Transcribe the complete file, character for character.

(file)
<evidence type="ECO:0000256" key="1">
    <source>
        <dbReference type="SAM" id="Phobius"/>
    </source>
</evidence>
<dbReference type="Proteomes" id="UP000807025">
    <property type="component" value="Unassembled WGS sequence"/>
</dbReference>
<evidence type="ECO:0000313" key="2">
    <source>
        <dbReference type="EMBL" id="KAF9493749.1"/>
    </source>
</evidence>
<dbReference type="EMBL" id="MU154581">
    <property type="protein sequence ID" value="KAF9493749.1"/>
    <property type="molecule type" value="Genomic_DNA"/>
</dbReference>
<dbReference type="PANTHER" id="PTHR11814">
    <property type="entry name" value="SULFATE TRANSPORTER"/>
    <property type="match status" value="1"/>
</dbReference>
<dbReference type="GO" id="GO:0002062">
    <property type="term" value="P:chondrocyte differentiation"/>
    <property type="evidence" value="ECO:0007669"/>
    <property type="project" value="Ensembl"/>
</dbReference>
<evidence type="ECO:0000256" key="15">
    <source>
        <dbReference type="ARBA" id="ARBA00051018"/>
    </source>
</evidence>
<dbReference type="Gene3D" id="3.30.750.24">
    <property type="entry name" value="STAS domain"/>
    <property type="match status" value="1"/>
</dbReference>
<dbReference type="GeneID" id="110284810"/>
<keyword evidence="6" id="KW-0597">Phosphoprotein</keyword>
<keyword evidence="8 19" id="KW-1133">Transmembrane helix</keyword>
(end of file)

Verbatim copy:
<evidence type="ECO:0000256" key="1">
    <source>
        <dbReference type="SAM" id="Phobius"/>
    </source>
</evidence>
<dbReference type="Proteomes" id="UP000807025">
    <property type="component" value="Unassembled WGS sequence"/>
</dbReference>
<evidence type="ECO:0000313" key="2">
    <source>
        <dbReference type="EMBL" id="KAF9493749.1"/>
    </source>
</evidence>
<dbReference type="EMBL" id="MU154581">
    <property type="protein sequence ID" value="KAF9493749.1"/>
    <property type="molecule type" value="Genomic_DNA"/>
</dbReference>
<dbReference type="PANTHER" id="PTHR11814">
    <property type="entry name" value="SULFATE TRANSPORTER"/>
    <property type="match status" value="1"/>
</dbReference>
<dbReference type="GO" id="GO:0002062">
    <property type="term" value="P:chondrocyte differentiation"/>
    <property type="evidence" value="ECO:0007669"/>
    <property type="project" value="Ensembl"/>
</dbReference>
<evidence type="ECO:0000256" key="15">
    <source>
        <dbReference type="ARBA" id="ARBA00051018"/>
    </source>
</evidence>
<dbReference type="Gene3D" id="3.30.750.24">
    <property type="entry name" value="STAS domain"/>
    <property type="match status" value="1"/>
</dbReference>
<dbReference type="GeneID" id="110284810"/>
<keyword evidence="6" id="KW-0597">Phosphoprotein</keyword>
<keyword evidence="8 19" id="KW-1133">Transmembrane helix</keyword>